Airport sitting always stimulates that smaller-than-average math part of my brain and I began to calculate my own travel statistics: Since transitioning into my present ‘role’ as a missions guy at the end of 1999, I’ve traveled to Africa 35 times (this trip is my 36th, but who’s counting?) Add up ‘mission’ trips while I was a senior pastor, and the total is over 50 international trips since 1988 – when I arrived in England for my first ‘overseas’ trip.
I have removed the United Airlines Hemisphere’s Magazine from the seat pocket (which the announcement over the speakers has told me I am welcome to take as a souvenir) and looked at the map. It’s hard to read with all the little lines representing United and partner flights, but… best I can tell, I’ve actually only been to 10 African countries (no, airport stops don’t count!) and a total of 22 countries in the whole world, including Canada and Mexico.
Canada clearly wouldn’t count as an international trip, since, other than the bacon, everything else is pretty much the same, eh? Mexico sort of counts, one trip was accompanying my [then] youth pastor on a mission trip to Mazatlan. The other two Mexico trips involved, as I recall, my wife, a beach, and some sort of little drinks with paper umbrellas in them…
So, how come I’m on my third passport, all with extra pages inserted – twice for each passport – with only a paltry 22 countries total?
When I was a pastor with the Vineyard churches, our leader, John Wimber, warned us about developing a ‘mission’ philosophy that has more to do with filling one’s passport with a variety of stamps than developing long-term Kingdom connections.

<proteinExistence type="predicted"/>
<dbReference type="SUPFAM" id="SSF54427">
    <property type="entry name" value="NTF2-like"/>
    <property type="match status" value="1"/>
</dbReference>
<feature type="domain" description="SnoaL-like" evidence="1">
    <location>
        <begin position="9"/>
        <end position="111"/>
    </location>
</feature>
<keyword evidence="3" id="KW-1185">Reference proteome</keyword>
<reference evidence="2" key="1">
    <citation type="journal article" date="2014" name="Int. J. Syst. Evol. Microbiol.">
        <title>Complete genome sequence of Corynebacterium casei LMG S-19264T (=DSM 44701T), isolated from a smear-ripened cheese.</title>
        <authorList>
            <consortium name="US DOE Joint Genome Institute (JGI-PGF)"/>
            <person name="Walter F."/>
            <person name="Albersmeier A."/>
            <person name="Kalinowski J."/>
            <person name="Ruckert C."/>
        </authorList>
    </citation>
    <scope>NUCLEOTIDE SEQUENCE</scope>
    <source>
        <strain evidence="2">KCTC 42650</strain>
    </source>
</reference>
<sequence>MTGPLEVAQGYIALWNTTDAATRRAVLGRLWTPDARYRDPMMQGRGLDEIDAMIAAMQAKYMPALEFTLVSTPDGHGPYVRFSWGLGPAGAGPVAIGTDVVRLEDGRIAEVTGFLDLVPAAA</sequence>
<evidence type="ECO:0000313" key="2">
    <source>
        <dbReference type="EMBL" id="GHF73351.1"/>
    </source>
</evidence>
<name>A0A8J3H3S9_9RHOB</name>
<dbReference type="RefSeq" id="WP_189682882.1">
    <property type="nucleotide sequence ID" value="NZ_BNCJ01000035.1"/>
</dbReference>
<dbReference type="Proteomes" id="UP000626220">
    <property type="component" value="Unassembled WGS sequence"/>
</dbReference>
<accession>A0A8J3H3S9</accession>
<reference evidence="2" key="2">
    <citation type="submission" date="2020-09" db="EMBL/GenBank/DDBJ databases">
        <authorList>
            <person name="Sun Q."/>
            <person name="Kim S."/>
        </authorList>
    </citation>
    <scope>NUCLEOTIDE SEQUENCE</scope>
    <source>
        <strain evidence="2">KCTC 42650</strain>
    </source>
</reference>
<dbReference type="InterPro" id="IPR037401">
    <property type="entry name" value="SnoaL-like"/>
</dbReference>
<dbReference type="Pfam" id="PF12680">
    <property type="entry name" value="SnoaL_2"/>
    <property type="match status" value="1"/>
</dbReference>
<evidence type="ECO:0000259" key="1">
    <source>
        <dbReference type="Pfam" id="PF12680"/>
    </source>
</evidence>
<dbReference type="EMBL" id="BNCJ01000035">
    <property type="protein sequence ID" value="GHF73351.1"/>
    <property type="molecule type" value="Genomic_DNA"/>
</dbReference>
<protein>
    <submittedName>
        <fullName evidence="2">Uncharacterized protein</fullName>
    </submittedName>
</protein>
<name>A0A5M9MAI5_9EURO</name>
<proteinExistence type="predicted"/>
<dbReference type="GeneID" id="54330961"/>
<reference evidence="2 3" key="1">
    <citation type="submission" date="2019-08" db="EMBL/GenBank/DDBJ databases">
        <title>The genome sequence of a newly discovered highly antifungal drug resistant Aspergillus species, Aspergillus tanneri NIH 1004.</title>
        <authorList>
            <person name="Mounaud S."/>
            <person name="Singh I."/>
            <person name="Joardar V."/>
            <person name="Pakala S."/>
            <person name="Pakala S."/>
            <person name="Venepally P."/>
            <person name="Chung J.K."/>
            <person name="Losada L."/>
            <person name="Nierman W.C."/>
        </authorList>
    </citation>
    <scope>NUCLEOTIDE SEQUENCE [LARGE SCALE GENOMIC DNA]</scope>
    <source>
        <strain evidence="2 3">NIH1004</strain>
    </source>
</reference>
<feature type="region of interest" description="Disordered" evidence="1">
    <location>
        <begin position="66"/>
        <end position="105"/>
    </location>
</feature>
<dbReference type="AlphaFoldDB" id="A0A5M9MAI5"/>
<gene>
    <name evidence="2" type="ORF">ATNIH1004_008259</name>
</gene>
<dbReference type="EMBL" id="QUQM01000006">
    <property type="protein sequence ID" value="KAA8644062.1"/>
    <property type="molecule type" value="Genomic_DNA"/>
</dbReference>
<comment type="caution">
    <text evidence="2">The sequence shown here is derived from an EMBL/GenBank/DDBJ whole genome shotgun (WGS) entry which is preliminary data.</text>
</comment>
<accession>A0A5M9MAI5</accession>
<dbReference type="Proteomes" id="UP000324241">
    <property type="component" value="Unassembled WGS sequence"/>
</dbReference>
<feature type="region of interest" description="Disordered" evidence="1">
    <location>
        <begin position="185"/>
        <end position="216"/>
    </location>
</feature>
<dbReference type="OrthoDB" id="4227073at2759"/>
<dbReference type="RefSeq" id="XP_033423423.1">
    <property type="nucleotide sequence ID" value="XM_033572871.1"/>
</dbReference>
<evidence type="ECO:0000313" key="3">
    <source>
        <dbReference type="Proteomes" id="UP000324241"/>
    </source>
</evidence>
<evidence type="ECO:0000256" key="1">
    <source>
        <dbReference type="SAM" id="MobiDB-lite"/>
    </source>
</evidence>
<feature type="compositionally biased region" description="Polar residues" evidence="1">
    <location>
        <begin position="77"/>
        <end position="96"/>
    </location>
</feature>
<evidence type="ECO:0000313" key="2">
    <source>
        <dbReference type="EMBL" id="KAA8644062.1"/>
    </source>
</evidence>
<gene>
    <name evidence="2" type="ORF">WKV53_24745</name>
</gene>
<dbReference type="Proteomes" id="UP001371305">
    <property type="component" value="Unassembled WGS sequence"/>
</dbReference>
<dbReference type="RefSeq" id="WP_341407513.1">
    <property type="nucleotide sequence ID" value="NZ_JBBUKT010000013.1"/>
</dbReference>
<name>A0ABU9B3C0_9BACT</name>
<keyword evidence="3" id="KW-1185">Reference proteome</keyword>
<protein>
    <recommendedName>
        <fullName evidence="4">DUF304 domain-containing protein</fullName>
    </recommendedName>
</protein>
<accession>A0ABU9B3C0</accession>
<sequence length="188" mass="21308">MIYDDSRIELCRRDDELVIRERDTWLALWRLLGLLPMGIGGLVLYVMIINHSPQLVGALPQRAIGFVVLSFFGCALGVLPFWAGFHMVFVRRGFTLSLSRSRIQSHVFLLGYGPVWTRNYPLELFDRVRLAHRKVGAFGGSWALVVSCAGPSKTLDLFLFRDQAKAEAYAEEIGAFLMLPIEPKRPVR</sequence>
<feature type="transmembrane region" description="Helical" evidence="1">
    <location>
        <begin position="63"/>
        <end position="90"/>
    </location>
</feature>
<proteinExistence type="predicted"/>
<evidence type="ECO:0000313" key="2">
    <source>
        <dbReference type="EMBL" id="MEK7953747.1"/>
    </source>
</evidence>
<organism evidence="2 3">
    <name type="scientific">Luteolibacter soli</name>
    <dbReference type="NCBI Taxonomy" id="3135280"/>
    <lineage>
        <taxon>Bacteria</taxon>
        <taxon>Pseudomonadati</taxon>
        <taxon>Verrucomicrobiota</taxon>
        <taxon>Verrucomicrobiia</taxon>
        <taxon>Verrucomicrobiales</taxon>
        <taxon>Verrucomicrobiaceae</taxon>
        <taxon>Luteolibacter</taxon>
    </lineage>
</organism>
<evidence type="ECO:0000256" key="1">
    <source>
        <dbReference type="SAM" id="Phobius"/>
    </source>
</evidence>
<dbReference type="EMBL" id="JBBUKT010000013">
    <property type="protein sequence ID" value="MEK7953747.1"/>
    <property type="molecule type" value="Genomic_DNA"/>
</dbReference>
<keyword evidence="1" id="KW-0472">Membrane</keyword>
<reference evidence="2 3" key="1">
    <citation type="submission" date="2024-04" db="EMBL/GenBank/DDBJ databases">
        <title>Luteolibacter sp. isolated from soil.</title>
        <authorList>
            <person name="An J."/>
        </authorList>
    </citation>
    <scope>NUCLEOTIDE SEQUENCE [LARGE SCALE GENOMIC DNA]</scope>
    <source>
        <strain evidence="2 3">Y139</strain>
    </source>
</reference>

My passports appear redundant – ten trips to my dear friends inside the Nyarugusu Refugee Camp, nine trips to the terrible, impoverished, mega-city of Kinshasa, DR Congo, etc., etc. But each time I land in familiar airports throughout the world, I am met by friends – colleagues in ministry, some of whom I have known for over a decade. There is not the excitement of a new place (even ‘exotic’ locations lose their exotic status the sixth or seventh time you’ve been there), but there is the ongoing development of kingdom relationships, where you sense that your efforts are actually making a difference.
Contrast that with the ‘show-up-and-do-something-for-these-poor-people-get-some photos-and-leave’ philosophy, which seems to have pretty much hijacked most local churches’ missions departments. Often in the book of Acts, it states that Paul, or Barnabas, or others would ‘stay there for a while’ to encourage the church.
Perhaps rather than the cart leading the horse, local churches, through collaboration between their leadership and laity should prayerfully find true partnerships where they can have ‘staying power,’ and thus make some measurable differences, i.e., “fruit,” for the sake of the kingdom!